Another fucking bathroom and it’s almost another fucking brawl, close quarters combat, hand-to-hand fighting, “you shoulda fucked me in that bathroom in Mississippi,” Sam says, tongue on Dean’s cheek and Dean bites the words onto his collarbone, “I woulda but you ran away.”

“You were too stupid to see, dumbass.”

“Me? Bitch, it’s amazing you can see anything with your dumb hair in your eyes.”

“Oh fuck you,” Sam says, dragging Dean’s jeans open and shoving a hand inside and Dean breathes out, “Fucking tease, you – holy shit, think you can get away with anything.”

Sam strokes Dean hard and says, “Yeah, I can,” and then Dean’s fingers find Sam where he’s blood-warm and aching, and his teeth close on Sam’s lip.

It’s awkward and noisy and Sam’s new to this, pushing Dean to the edge and having Dean drag him along, getting lost in kisses with a map of bodies at their fingertips and the same instincts but different responses and how Dean watches Sam as if granted some sort of epiphany.

The way Dean’s voice breaks and his eyes close when he says Sammy.

It’s messy and Sam goes to his knees, but he figures it out.


Ohio is where they try to fuck for the first time and the teddy bear is sitting haphazard on the other bed, so Dean gets creeped out, “it’s watching us, Sam, with its beady little eyes.”

And then Dean’s going to hide the green fucking bear, turn it around, whatever, but he trips on the fucking blankets, takes out the lamp and Sam almost cuts his feet on the shards when the power goes out because of the huge thunderstorm that hit at sunset and at any moment, the bed could collapse or the broken lamp could short out and start a fire or the police will show up on their doorstep, who the fuck knows, Dean’s pretty pissed off when he’s got Sam naked and all this shit happens out of fucking nowhere.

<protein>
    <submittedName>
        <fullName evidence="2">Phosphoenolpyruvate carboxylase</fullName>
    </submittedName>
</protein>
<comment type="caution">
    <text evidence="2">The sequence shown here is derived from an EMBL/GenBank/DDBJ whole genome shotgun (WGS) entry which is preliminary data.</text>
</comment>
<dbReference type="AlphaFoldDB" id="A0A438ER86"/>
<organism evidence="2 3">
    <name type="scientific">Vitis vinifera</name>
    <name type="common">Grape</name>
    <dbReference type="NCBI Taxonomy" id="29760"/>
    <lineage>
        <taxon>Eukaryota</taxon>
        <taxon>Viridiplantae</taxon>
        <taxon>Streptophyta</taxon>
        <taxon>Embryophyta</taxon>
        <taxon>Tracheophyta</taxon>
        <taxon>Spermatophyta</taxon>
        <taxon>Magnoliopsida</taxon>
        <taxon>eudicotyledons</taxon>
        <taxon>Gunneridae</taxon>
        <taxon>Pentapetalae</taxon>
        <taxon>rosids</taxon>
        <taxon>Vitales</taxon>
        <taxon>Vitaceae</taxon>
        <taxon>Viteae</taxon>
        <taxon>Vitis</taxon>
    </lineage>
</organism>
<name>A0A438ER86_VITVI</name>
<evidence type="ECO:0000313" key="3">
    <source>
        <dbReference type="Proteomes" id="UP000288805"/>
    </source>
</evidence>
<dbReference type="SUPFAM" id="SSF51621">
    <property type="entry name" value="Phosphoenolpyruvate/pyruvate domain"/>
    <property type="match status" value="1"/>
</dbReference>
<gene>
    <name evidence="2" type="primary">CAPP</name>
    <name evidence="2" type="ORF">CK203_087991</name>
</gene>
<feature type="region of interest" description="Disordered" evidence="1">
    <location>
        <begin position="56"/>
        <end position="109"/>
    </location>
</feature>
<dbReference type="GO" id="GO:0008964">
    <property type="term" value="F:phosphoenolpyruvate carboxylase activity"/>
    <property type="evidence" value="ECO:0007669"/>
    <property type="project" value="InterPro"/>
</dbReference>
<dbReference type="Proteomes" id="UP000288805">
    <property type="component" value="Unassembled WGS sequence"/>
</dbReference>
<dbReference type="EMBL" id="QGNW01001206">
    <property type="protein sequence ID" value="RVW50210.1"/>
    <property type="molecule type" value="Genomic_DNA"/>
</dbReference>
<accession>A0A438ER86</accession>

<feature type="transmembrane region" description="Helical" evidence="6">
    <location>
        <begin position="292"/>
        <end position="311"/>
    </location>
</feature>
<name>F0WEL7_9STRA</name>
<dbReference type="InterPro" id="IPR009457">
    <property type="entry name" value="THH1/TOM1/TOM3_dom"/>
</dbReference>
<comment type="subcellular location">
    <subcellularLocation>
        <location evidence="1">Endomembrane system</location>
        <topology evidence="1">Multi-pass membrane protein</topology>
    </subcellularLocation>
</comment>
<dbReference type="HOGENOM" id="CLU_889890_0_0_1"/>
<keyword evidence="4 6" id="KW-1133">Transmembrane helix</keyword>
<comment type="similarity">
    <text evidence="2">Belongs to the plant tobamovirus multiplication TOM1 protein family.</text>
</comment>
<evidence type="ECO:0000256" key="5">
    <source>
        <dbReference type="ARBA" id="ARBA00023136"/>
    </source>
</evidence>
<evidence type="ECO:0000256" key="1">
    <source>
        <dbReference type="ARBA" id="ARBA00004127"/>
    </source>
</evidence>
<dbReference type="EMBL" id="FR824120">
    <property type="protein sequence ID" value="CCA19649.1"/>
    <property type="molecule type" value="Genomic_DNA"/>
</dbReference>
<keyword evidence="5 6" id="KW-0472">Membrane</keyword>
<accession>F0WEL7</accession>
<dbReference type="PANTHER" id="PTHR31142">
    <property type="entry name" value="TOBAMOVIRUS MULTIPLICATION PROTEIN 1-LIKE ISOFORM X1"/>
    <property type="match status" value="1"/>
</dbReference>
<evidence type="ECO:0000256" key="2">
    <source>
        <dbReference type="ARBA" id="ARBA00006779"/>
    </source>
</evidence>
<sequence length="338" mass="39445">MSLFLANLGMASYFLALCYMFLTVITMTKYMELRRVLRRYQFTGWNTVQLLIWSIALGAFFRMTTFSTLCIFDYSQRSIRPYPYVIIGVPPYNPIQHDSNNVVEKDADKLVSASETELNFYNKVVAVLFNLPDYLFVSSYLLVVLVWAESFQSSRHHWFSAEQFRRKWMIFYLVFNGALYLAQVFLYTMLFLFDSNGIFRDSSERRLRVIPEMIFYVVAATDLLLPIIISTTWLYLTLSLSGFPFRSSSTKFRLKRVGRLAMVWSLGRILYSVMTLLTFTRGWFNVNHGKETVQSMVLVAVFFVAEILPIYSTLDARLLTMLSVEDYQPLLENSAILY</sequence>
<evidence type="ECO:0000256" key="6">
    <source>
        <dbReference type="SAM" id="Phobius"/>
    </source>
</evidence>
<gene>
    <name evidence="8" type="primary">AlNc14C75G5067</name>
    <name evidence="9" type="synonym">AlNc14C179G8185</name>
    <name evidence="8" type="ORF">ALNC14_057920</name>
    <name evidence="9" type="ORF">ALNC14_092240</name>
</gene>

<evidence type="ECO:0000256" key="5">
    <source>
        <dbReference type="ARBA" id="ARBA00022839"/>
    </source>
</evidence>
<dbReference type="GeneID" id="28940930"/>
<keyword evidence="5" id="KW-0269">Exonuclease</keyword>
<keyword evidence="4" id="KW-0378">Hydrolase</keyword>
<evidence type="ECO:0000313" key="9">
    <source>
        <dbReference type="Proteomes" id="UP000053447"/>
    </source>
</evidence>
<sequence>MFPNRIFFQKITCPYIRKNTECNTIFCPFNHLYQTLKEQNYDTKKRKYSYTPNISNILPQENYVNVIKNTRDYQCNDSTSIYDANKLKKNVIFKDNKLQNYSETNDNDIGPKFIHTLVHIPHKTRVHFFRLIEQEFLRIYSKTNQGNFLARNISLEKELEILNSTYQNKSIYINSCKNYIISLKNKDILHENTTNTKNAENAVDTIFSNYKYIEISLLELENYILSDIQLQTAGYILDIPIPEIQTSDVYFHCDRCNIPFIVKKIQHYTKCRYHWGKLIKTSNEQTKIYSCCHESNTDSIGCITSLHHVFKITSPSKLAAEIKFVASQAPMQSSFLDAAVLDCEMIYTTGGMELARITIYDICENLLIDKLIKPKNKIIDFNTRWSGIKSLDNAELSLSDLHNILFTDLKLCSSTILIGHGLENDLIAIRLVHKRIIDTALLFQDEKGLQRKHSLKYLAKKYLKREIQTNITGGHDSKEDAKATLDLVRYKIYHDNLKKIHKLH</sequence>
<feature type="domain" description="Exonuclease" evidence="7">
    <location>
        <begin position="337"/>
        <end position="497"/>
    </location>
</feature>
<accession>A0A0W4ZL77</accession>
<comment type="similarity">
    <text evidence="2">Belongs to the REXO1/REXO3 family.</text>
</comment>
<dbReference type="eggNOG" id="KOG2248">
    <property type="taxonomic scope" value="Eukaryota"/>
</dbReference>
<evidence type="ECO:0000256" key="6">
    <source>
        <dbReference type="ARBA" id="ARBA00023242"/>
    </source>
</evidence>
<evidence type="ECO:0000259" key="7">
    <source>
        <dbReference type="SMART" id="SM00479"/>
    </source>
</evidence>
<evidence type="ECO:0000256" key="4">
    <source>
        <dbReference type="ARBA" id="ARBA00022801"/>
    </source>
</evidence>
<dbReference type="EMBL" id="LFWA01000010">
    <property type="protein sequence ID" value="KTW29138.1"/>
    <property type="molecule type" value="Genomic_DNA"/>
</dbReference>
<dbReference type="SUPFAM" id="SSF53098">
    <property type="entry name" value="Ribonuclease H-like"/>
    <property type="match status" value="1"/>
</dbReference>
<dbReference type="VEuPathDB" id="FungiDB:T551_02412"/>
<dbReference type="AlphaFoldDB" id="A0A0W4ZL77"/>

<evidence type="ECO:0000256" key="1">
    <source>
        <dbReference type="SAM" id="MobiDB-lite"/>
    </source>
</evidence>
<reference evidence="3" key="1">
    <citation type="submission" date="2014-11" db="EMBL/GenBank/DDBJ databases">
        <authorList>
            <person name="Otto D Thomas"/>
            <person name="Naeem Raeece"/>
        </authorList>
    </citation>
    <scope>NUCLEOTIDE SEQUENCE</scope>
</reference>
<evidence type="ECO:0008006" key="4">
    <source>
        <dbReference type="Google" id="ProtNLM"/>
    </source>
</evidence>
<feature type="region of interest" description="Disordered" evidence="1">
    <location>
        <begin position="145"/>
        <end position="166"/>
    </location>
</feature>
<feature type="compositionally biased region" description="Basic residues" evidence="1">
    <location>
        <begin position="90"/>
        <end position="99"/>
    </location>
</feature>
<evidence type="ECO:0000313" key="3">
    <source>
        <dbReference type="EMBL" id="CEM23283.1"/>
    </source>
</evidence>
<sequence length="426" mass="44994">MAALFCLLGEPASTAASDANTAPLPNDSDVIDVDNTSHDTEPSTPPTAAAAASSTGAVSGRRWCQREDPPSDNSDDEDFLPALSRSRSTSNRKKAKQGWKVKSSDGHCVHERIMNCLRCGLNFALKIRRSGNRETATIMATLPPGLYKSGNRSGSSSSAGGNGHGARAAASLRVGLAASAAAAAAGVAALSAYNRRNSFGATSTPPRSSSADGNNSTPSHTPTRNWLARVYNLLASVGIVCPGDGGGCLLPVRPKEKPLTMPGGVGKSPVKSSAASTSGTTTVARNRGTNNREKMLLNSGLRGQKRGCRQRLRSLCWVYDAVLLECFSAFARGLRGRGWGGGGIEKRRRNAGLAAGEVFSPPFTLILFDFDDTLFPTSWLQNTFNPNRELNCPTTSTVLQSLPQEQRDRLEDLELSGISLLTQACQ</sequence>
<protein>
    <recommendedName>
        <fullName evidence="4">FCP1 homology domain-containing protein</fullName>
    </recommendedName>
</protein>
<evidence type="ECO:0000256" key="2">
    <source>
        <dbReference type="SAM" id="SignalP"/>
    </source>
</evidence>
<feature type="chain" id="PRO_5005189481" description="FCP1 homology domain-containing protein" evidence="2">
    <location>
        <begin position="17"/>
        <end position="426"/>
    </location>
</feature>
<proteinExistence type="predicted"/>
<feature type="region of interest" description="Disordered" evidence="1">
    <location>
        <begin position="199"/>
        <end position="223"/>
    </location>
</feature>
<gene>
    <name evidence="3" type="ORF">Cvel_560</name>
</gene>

It’s enough to make a grown man cry. Almost.

The bear gets packed in the trunk.

Dean gets them out of town, out of the state, he’s kind of superstitious about this, it’s Sam after all, Sam is it for him, so he’ll take every precaution available at his disposal even as Sam laughs his head off, “I don’t think we have to leave the state.”

But it’s down the road apiece, in Missouri, where they eventually, finally climb into bed and get it right, and Dean shakes Sam apart underneath him and he’s discovering Sam, again and again and again.

Down the road, after stops in gas station bathrooms (“Dude, we have got to get out of these bathrooms, they are not made for sasquatches,” Dean says and Sam says, “Oh, are they made for midgets?” and Dean sucks his cock to shut him up) and various mile markers off the shoulder with traffic bombing by at intervals, Sam says, “Dean, if you don’t stop at a motel, I won’t let you get near me with a ten-foot pole.”

“Oh, I’ve got a ten-foot –“

“Don’t even say it,” Sam snaps, maybe because Dean’s been running his fingers along the inseam of Sam’s jeans for the past ten minutes.